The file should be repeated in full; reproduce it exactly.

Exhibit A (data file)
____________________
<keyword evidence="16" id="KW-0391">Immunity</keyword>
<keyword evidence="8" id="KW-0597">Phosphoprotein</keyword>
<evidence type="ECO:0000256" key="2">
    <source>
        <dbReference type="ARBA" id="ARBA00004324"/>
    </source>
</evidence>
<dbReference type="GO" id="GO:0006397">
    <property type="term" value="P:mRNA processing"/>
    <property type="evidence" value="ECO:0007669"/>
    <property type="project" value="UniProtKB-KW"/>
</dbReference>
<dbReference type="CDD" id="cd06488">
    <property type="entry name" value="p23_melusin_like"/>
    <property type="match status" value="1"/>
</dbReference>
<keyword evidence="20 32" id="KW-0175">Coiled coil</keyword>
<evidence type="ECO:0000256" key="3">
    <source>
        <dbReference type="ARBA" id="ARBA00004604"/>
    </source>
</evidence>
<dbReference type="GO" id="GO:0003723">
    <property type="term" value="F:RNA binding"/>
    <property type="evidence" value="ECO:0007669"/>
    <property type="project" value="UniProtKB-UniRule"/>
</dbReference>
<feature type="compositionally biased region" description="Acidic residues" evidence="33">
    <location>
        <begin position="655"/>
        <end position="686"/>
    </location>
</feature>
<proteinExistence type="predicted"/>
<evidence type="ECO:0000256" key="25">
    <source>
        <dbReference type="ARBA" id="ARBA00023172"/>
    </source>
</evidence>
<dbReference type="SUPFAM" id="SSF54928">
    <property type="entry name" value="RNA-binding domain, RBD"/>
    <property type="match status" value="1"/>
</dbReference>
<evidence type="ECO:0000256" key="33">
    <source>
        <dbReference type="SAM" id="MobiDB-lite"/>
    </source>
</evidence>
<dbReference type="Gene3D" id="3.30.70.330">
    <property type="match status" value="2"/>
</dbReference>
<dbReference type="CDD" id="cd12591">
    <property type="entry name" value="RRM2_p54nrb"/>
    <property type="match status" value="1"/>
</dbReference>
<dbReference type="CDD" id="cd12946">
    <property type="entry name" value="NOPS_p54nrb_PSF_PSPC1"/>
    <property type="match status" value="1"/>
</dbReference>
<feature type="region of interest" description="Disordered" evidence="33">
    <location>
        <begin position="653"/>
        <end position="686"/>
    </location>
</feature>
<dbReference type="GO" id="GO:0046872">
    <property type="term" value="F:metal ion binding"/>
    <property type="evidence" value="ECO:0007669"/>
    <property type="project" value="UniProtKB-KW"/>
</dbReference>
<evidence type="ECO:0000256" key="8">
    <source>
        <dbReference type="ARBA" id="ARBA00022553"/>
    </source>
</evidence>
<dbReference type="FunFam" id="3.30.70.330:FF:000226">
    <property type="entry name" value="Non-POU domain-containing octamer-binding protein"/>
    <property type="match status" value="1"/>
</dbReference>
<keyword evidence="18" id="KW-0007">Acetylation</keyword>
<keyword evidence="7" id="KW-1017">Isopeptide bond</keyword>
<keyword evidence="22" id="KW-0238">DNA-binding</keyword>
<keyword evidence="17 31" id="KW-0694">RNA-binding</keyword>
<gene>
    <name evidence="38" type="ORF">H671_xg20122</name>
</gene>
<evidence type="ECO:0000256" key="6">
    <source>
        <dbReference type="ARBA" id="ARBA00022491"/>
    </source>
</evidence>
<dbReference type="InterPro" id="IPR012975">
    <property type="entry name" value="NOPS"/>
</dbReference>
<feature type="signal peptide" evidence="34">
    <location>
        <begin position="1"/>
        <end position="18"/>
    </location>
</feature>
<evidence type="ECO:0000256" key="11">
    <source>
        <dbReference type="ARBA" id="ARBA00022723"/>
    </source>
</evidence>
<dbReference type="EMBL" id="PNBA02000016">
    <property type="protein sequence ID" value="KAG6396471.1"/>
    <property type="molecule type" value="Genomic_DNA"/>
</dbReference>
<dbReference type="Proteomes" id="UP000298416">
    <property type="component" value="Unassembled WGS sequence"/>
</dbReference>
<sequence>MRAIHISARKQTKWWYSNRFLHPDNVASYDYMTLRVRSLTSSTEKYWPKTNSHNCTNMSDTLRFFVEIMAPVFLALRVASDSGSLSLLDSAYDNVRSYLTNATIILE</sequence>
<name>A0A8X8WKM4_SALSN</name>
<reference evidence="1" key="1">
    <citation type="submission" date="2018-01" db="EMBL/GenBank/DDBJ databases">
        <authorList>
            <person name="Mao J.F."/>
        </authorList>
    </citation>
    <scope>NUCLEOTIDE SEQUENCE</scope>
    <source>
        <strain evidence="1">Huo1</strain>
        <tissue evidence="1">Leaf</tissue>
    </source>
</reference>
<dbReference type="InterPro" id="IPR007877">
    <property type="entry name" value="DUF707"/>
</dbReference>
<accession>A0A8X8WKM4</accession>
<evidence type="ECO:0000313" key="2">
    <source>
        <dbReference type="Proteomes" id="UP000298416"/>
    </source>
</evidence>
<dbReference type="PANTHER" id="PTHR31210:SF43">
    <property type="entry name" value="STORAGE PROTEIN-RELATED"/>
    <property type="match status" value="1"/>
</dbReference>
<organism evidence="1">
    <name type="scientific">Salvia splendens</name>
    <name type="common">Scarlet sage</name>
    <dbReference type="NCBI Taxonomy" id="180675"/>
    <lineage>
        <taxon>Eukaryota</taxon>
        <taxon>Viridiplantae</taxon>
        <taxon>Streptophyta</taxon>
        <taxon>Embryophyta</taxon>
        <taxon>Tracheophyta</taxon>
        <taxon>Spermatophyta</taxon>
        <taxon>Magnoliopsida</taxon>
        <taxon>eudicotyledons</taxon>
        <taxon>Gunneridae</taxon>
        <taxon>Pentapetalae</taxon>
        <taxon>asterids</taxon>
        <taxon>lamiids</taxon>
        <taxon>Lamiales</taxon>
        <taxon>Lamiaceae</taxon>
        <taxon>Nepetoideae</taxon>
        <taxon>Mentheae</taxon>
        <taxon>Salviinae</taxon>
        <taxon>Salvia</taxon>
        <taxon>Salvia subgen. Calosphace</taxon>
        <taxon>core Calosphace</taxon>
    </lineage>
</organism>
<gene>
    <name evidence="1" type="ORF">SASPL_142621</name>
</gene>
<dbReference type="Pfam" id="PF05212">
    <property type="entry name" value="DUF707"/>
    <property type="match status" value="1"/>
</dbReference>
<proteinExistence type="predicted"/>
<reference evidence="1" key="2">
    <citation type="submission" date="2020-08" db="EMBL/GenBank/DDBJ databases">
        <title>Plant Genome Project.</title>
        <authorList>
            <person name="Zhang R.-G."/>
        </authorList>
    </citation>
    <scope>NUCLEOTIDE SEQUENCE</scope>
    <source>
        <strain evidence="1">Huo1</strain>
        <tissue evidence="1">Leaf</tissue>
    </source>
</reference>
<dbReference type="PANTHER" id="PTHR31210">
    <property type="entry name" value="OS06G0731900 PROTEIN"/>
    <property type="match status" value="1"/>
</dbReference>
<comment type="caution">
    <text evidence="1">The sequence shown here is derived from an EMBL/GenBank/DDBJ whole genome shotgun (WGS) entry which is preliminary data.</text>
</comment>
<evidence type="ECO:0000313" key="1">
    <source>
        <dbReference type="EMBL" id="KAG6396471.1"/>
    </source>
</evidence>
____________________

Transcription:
<keyword evidence="16" id="KW-0391">Immunity</keyword>
<keyword evidence="8" id="KW-0597">Phosphoprotein</keyword>
<evidence type="ECO:0000256" key="2">
    <source>
        <dbReference type="ARBA" id="ARBA00004324"/>
    </source>
</evidence>
<dbReference type="GO" id="GO:0006397">
    <property type="term" value="P:mRNA processing"/>
    <property type="evidence" value="ECO:0007669"/>
    <property type="project" value="UniProtKB-KW"/>
</dbReference>
<dbReference type="CDD" id="cd06488">
    <property type="entry name" value="p23_melusin_like"/>
    <property type="match status" value="1"/>
</dbReference>
<keyword evidence="20 32" id="KW-0175">Coiled coil</keyword>
<evidence type="ECO:0000256" key="3">
    <source>
        <dbReference type="ARBA" id="ARBA00004604"/>
    </source>
</evidence>
<dbReference type="GO" id="GO:0003723">
    <property type="term" value="F:RNA binding"/>
    <property type="evidence" value="ECO:0007669"/>
    <property type="project" value="UniProtKB-UniRule"/>
</dbReference>
<feature type="compositionally biased region" description="Acidic residues" evidence="33">
    <location>
        <begin position="655"/>
        <end position="686"/>
    </location>
</feature>
<proteinExistence type="predicted"/>
<evidence type="ECO:0000256" key="25">
    <source>
        <dbReference type="ARBA" id="ARBA00023172"/>
    </source>
</evidence>
<dbReference type="SUPFAM" id="SSF54928">
    <property type="entry name" value="RNA-binding domain, RBD"/>
    <property type="match status" value="1"/>
</dbReference>
<evidence type="ECO:0000256" key="33">
    <source>
        <dbReference type="SAM" id="MobiDB-lite"/>
    </source>
</evidence>
<dbReference type="Gene3D" id="3.30.70.330">
    <property type="match status" value="2"/>
</dbReference>
<dbReference type="CDD" id="cd12591">
    <property type="entry name" value="RRM2_p54nrb"/>
    <property type="match status" value="1"/>
</dbReference>
<dbReference type="CDD" id="cd12946">
    <property type="entry name" value="NOPS_p54nrb_PSF_PSPC1"/>
    <property type="match status" value="1"/>
</dbReference>
<feature type="region of interest" description="Disordered" evidence="33">
    <location>
        <begin position="653"/>
        <end position="686"/>
    </location>
</feature>
<dbReference type="GO" id="GO:0046872">
    <property type="term" value="F:metal ion binding"/>
    <property type="evidence" value="ECO:0007669"/>
    <property type="project" value="UniProtKB-KW"/>
</dbReference>
<evidence type="ECO:0000256" key="8">
    <source>
        <dbReference type="ARBA" id="ARBA00022553"/>
    </source>
</evidence>
<dbReference type="FunFam" id="3.30.70.330:FF:000226">
    <property type="entry name" value="Non-POU domain-containing octamer-binding protein"/>
    <property type="match status" value="1"/>
</dbReference>
<keyword evidence="18" id="KW-0007">Acetylation</keyword>
<keyword evidence="7" id="KW-1017">Isopeptide bond</keyword>
<keyword evidence="22" id="KW-0238">DNA-binding</keyword>
<keyword evidence="17 31" id="KW-0694">RNA-binding</keyword>
<gene>
    <name evidence="38" type="ORF">H671_xg20122</name>
</gene>
<evidence type="ECO:0000256" key="6">
    <source>
        <dbReference type="ARBA" id="ARBA00022491"/>
    </source>
</evidence>
<dbReference type="InterPro" id="IPR012975">
    <property type="entry name" value="NOPS"/>
</dbReference>
<feature type="signal peptide" evidence="34">
    <location>
        <begin position="1"/>
        <end position="18"/>
    </location>
</feature>
<evidence type="ECO:0000256" key="11">
    <source>
        <dbReference type="ARBA" id="ARBA00022723"/>
    </source>
</evidence>
<dbReference type="EMBL" id="PNBA02000016">
    <property type="protein sequence ID" value="KAG6396471.1"/>
    <property type="molecule type" value="Genomic_DNA"/>
</dbReference>
<dbReference type="Proteomes" id="UP000298416">
    <property type="component" value="Unassembled WGS sequence"/>
</dbReference>
<sequence>MRAIHISARKQTKWWYSNRFLHPDNVASYDYMTLRVRSLTSSTEKYWPKTNSHNCTNMSDTLRFFVEIMAPVFLALRVASDSGSLSLLDSAYDNVRSYLTNATIILE</sequence>
<name>A0A8X8WKM4_SALSN</name>
<reference evidence="1" key="1">
    <citation type="submission" date="2018-01" db="EMBL/GenBank/DDBJ databases">
        <authorList>
            <person name="Mao J.F."/>
        </authorList>
    </citation>
    <scope>NUCLEOTIDE SEQUENCE</scope>
    <source>
        <strain evidence="1">Huo1</strain>
        <tissue evidence="1">Leaf</tissue>
    </source>
</reference>
<dbReference type="InterPro" id="IPR007877">
    <property type="entry name" value="DUF707"/>
</dbReference>
<accession>A0A8X8WKM4</accession>
<evidence type="ECO:0000313" key="2">
    <source>
        <dbReference type="Proteomes" id="UP000298416"/>
    </source>
</evidence>
<dbReference type="PANTHER" id="PTHR31210:SF43">
    <property type="entry name" value="STORAGE PROTEIN-RELATED"/>
    <property type="match status" value="1"/>
</dbReference>
<organism evidence="1">
    <name type="scientific">Salvia splendens</name>
    <name type="common">Scarlet sage</name>
    <dbReference type="NCBI Taxonomy" id="180675"/>
    <lineage>
        <taxon>Eukaryota</taxon>
        <taxon>Viridiplantae</taxon>
        <taxon>Streptophyta</taxon>
        <taxon>Embryophyta</taxon>
        <taxon>Tracheophyta</taxon>
        <taxon>Spermatophyta</taxon>
        <taxon>Magnoliopsida</taxon>
        <taxon>eudicotyledons</taxon>
        <taxon>Gunneridae</taxon>
        <taxon>Pentapetalae</taxon>
        <taxon>asterids</taxon>
        <taxon>lamiids</taxon>
        <taxon>Lamiales</taxon>
        <taxon>Lamiaceae</taxon>
        <taxon>Nepetoideae</taxon>
        <taxon>Mentheae</taxon>
        <taxon>Salviinae</taxon>
        <taxon>Salvia</taxon>
        <taxon>Salvia subgen. Calosphace</taxon>
        <taxon>core Calosphace</taxon>
    </lineage>
</organism>
<gene>
    <name evidence="1" type="ORF">SASPL_142621</name>
</gene>
<dbReference type="Pfam" id="PF05212">
    <property type="entry name" value="DUF707"/>
    <property type="match status" value="1"/>
</dbReference>
<proteinExistence type="predicted"/>
<reference evidence="1" key="2">
    <citation type="submission" date="2020-08" db="EMBL/GenBank/DDBJ databases">
        <title>Plant Genome Project.</title>
        <authorList>
            <person name="Zhang R.-G."/>
        </authorList>
    </citation>
    <scope>NUCLEOTIDE SEQUENCE</scope>
    <source>
        <strain evidence="1">Huo1</strain>
        <tissue evidence="1">Leaf</tissue>
    </source>
</reference>
<dbReference type="PANTHER" id="PTHR31210">
    <property type="entry name" value="OS06G0731900 PROTEIN"/>
    <property type="match status" value="1"/>
</dbReference>
<comment type="caution">
    <text evidence="1">The sequence shown here is derived from an EMBL/GenBank/DDBJ whole genome shotgun (WGS) entry which is preliminary data.</text>
</comment>
<evidence type="ECO:0000313" key="1">
    <source>
        <dbReference type="EMBL" id="KAG6396471.1"/>
    </source>
</evidence>